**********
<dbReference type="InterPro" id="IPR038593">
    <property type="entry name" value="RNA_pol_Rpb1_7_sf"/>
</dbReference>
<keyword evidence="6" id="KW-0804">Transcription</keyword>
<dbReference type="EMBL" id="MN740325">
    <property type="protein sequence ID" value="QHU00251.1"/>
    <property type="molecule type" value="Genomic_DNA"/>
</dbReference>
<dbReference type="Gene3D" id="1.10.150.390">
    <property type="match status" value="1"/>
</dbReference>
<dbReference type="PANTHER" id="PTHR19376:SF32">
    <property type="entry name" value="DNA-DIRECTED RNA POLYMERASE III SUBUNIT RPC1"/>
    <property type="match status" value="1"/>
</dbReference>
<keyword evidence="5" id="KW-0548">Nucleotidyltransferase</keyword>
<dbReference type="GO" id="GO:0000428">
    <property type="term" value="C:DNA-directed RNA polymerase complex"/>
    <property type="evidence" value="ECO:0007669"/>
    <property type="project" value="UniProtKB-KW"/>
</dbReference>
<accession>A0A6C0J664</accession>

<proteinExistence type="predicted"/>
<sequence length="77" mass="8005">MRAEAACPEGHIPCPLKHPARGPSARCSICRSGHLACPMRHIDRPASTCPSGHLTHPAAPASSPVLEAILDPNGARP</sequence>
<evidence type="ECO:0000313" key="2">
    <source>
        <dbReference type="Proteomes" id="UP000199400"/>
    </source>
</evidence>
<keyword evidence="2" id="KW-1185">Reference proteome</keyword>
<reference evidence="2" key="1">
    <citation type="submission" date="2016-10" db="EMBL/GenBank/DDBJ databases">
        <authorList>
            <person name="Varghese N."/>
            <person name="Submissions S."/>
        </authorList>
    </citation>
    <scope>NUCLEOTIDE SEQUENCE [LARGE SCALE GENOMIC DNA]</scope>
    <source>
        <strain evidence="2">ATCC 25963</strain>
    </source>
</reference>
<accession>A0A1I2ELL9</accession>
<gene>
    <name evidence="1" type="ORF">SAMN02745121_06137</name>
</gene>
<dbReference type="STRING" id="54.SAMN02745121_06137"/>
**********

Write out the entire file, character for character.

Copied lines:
<dbReference type="InterPro" id="IPR038593">
    <property type="entry name" value="RNA_pol_Rpb1_7_sf"/>
</dbReference>
<keyword evidence="6" id="KW-0804">Transcription</keyword>
<dbReference type="EMBL" id="MN740325">
    <property type="protein sequence ID" value="QHU00251.1"/>
    <property type="molecule type" value="Genomic_DNA"/>
</dbReference>
<dbReference type="Gene3D" id="1.10.150.390">
    <property type="match status" value="1"/>
</dbReference>
<dbReference type="PANTHER" id="PTHR19376:SF32">
    <property type="entry name" value="DNA-DIRECTED RNA POLYMERASE III SUBUNIT RPC1"/>
    <property type="match status" value="1"/>
</dbReference>
<keyword evidence="5" id="KW-0548">Nucleotidyltransferase</keyword>
<dbReference type="GO" id="GO:0000428">
    <property type="term" value="C:DNA-directed RNA polymerase complex"/>
    <property type="evidence" value="ECO:0007669"/>
    <property type="project" value="UniProtKB-KW"/>
</dbReference>
<accession>A0A6C0J664</accession>

<proteinExistence type="predicted"/>
<sequence length="77" mass="8005">MRAEAACPEGHIPCPLKHPARGPSARCSICRSGHLACPMRHIDRPASTCPSGHLTHPAAPASSPVLEAILDPNGARP</sequence>
<evidence type="ECO:0000313" key="2">
    <source>
        <dbReference type="Proteomes" id="UP000199400"/>
    </source>
</evidence>
<keyword evidence="2" id="KW-1185">Reference proteome</keyword>
<reference evidence="2" key="1">
    <citation type="submission" date="2016-10" db="EMBL/GenBank/DDBJ databases">
        <authorList>
            <person name="Varghese N."/>
            <person name="Submissions S."/>
        </authorList>
    </citation>
    <scope>NUCLEOTIDE SEQUENCE [LARGE SCALE GENOMIC DNA]</scope>
    <source>
        <strain evidence="2">ATCC 25963</strain>
    </source>
</reference>
<accession>A0A1I2ELL9</accession>
<gene>
    <name evidence="1" type="ORF">SAMN02745121_06137</name>
</gene>
<dbReference type="STRING" id="54.SAMN02745121_06137"/>